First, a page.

When I married Salvador Dali his moustache was. no bigger than a thread of silk,’ his wife Gala explains. ‘We lived in a one-roomed fisherman’s hut overlooking Port Lligat in Spain, and while I learned to fish and prepare lobsters à l’espagnole,
Dali struggled with surrealist paintings. Every six months both of them went to Paris and tried to sell his work. Today he places commissions on a three-year waiting list, and intimidates the world with a moustache capable of anything from a heavily waxed coil to a vertical sword thrust. ‘Sometimes,’ Mrs. Dali admits, ‘I worry in case he scratches his eyes out.’
The fisherman’s hut, too, has grown. ‘Our Hamlet’ is the way Mr. Dali describes it. Apart from three cottages and a rather new-looking hotel, Port Lligat is the Dali home. One by one, neighbouring cottages and outhouses have been given an extra storey, whitewashed, and added to the home structure. The result is a nest of twelve different roof levels set between terraced hills, with a tiny bay and four rowing boats just six steps down from the front door.
‘I still go fishing.’ says Mrs. Dali, ‘but the boats are fitted with motors now, and I no longer have to prepare the meal afterwards.’
She trained a staff of three–manservant-cum-chauffeur, chambermaid, and cook-to run the ten-roamed house so that she could deal with her own work as secretary, artist‘s model (she is the dark-haired beauty in most of his paintings), and keeper of the Great Privacy. ‘I arrange for us to have no telephone and no guest room,‘ she says with obvious satisfaction. ‘Visitors either come by yacht and sleep on board; or they take our mountain road, which is not good, and sleep at the hotel.’
In fact, the last stretch of road is so bad that the Dali Cadillac has to have a house and garden of its own in nearby Cadaques. ‘We complete our journey by local taxi, which is like riding a mountain goat.’
In spite of their inaccessibility and a wish to safeguard privacy, the Dalis are not inhospitable, and friends are always welcome-after eight o’clock in the evening. ‘For six months of the year we live in American hotels,’ Salvador Dali explains. ‘I make big appearance for public and friends. I design nightclubs, create fantastic Dali parties. Port Lligat is secret place, where I was little boy, where I work always. I bring strong cosmic forces back from America, Gala brings canvas and brushes, and I paint in studio.’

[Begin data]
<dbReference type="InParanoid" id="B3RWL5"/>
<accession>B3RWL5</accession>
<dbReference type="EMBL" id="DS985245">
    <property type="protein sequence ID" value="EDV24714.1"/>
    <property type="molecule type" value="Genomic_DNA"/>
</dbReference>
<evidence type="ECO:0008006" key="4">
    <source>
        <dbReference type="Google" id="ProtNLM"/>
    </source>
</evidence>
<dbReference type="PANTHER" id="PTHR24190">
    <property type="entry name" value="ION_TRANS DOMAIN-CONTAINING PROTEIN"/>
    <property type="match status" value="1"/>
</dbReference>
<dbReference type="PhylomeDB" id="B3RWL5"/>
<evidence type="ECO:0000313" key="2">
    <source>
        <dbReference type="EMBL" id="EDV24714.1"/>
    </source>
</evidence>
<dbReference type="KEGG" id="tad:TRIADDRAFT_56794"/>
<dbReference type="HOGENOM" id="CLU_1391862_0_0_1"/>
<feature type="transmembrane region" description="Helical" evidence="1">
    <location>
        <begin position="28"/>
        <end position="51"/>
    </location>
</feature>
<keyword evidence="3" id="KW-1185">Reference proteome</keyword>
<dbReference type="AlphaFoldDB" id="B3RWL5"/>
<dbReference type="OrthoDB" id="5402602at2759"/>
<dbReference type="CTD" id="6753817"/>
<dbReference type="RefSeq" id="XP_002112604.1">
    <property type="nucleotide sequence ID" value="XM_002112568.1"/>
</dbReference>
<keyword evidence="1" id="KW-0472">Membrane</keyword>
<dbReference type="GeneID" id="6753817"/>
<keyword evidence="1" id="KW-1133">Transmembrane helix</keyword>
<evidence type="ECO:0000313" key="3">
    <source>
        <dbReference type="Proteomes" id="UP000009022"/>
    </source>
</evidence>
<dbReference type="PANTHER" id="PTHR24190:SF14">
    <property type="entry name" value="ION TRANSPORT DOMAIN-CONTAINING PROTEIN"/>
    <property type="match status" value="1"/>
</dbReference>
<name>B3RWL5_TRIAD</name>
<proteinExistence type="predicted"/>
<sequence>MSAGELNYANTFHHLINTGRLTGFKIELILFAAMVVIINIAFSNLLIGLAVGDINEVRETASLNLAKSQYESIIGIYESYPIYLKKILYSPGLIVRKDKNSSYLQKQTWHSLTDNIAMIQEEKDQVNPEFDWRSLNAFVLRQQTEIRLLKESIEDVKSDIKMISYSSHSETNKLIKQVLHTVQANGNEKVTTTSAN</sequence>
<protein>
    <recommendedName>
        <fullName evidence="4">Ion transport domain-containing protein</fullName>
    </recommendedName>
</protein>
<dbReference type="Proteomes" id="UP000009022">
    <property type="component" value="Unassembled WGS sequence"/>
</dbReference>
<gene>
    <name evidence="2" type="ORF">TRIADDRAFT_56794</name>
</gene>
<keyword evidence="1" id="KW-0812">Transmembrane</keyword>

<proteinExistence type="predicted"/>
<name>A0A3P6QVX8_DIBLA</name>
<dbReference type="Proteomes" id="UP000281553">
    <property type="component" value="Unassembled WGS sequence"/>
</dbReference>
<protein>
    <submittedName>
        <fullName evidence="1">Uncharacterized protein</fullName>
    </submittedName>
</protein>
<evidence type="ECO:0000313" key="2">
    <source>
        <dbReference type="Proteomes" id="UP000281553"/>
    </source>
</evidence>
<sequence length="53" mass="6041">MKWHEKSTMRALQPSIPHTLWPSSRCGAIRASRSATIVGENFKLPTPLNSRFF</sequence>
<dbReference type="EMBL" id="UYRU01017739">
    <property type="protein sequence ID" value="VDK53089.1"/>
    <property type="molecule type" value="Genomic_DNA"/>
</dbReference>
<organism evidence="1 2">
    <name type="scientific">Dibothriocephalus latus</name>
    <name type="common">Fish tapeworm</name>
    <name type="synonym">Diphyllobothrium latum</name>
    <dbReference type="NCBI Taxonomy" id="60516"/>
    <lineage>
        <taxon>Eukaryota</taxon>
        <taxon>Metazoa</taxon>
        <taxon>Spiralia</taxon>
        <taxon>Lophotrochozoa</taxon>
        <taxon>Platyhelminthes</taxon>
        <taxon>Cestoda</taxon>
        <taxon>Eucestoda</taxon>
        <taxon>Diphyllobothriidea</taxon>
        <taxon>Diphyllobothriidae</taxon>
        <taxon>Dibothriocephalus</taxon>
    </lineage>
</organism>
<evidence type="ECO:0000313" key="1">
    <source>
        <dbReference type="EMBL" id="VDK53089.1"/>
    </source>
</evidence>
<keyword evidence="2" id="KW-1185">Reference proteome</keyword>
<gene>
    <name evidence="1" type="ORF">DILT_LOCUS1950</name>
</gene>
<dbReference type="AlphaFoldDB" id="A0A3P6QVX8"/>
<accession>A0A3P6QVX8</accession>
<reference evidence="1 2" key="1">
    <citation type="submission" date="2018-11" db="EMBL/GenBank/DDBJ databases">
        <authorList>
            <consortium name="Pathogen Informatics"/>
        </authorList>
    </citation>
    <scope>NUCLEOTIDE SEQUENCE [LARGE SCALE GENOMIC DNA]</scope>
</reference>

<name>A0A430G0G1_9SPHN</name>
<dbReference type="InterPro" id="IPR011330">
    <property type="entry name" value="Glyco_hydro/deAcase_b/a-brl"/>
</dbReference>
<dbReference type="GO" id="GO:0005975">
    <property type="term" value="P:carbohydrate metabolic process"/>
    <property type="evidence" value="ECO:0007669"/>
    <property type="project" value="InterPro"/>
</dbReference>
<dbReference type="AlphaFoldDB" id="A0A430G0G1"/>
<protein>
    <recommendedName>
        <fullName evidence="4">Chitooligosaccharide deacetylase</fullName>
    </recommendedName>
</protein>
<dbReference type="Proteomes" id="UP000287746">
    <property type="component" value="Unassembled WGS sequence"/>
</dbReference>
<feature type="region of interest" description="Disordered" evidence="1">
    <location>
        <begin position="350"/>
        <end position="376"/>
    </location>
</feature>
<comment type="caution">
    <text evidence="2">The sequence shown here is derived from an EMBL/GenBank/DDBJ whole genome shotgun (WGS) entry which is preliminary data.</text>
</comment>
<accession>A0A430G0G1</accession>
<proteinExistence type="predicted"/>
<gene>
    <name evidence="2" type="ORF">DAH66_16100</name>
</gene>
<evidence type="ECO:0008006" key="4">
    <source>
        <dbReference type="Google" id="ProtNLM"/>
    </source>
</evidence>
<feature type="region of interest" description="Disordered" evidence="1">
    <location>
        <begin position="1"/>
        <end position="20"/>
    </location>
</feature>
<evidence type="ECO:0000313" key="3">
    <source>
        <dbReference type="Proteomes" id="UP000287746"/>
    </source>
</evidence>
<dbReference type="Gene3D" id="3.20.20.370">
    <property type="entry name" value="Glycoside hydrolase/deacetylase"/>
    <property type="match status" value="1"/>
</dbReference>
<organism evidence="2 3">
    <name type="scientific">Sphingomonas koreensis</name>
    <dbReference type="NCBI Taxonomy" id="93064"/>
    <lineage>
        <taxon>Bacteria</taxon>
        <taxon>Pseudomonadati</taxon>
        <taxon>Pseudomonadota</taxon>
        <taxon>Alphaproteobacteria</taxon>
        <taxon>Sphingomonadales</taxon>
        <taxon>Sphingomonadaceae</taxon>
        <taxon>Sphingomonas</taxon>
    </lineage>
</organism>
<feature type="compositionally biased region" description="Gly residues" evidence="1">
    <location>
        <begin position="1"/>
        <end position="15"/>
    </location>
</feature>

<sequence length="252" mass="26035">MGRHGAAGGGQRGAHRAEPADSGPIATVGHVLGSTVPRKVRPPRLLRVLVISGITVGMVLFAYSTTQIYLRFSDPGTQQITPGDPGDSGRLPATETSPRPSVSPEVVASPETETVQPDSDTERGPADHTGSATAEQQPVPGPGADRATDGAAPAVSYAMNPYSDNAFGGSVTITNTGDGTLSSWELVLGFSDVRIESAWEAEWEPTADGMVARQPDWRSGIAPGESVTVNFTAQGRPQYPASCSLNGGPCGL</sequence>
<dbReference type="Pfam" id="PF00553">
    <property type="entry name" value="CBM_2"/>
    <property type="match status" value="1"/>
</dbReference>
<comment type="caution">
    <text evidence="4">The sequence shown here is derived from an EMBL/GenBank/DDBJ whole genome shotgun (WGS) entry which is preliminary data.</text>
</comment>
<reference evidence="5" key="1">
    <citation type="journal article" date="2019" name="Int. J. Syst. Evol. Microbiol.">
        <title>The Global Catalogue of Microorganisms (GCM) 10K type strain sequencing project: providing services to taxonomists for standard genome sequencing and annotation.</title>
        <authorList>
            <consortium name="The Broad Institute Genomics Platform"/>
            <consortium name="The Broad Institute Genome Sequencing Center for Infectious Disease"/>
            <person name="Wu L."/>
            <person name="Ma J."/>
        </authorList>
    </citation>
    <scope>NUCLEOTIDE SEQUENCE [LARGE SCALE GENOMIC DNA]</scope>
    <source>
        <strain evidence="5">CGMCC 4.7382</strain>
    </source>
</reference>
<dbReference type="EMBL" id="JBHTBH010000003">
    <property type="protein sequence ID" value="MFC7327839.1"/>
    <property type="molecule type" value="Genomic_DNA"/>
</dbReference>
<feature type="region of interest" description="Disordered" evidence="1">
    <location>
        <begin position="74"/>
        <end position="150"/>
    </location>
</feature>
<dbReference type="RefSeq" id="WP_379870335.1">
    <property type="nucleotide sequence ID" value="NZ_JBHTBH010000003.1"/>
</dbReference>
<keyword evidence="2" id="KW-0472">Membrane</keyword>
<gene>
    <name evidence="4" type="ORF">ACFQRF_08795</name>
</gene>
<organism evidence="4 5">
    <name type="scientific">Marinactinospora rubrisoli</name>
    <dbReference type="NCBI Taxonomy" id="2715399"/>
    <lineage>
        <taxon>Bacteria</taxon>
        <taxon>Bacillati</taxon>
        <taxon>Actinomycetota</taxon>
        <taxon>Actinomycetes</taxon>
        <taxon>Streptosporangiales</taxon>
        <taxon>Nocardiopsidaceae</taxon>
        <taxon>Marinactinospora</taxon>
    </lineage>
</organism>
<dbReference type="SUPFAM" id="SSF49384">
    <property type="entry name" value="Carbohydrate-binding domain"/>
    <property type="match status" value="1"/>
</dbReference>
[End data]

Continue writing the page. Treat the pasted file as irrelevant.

He is now working on the Greatest Dali Masterpiece, a religious canvas over twelve feet high and nine feet wide. By using pulleys and a slot in the studio floor which opens on to cellars below, he is able to adjust the canvas to any working height or whisk it out of sight altogether. He hopes he can complete the work within six months. He then has fifteen commissioned portraits to paint-at an average fee of £7,000 for each one. ‘Money itself does not interest,’ he says. ‘Only the symbol is very strong in me.’
The studio, like the bedroom and the main sitting room, has a sloping, heavily beamed ceiling, and everything is distempered white. No artistic mess or muddle here, only a deliberate and persistent study in contrast. A life-size Apollo, for example, sporting a Davy Crockett hat ‘to keep the mind sparking’; a jewelled casket balanced on a tripod of French loaves.
‘Bread is obsession,’ he explains. ‘It captures many shapes for me. Like sea urchin which has cosmic inspiration, and rhinoceros for strong fear. I learn secret and use in my work.’
He has just completed a film (to be shown at the next Cannes Festival) which tells the story of his strange philosophy. It took him two years to make and he calls it The Prodigious History of the Rhinoceros and the Lawmaker.
These obsessions also play a decorative and oddly formal part in the home. Each room holds at least one secret. The main lounge, predominantly white with yellow upholstery and a floor of polished bricks, has two stuffed swans perched on the ‘canopy’ of books which divides the room; the entrance hall is furnished with a life-size bear wearing elaborate chains of office, and a couch inspired by the line of Mae West’s lips.
The bookcase has two stuffed swans looking down on the room.
The rooms themselves vary in size and shape, and they are all built on different levels. Most impressive is the hundred and-fourteen feet long, three-tiered bedroom, consisting of lower Sitting room with yellow pin-cushion settees, curio landing seven stairs up, decorated with elaborate jars of sugared almonds, and the bedroom proper seven steps above that. This has a red and blue canopy for the two divans, and a large fireplace with a walled-in sitting recess inspired by one of Dali’s sketches.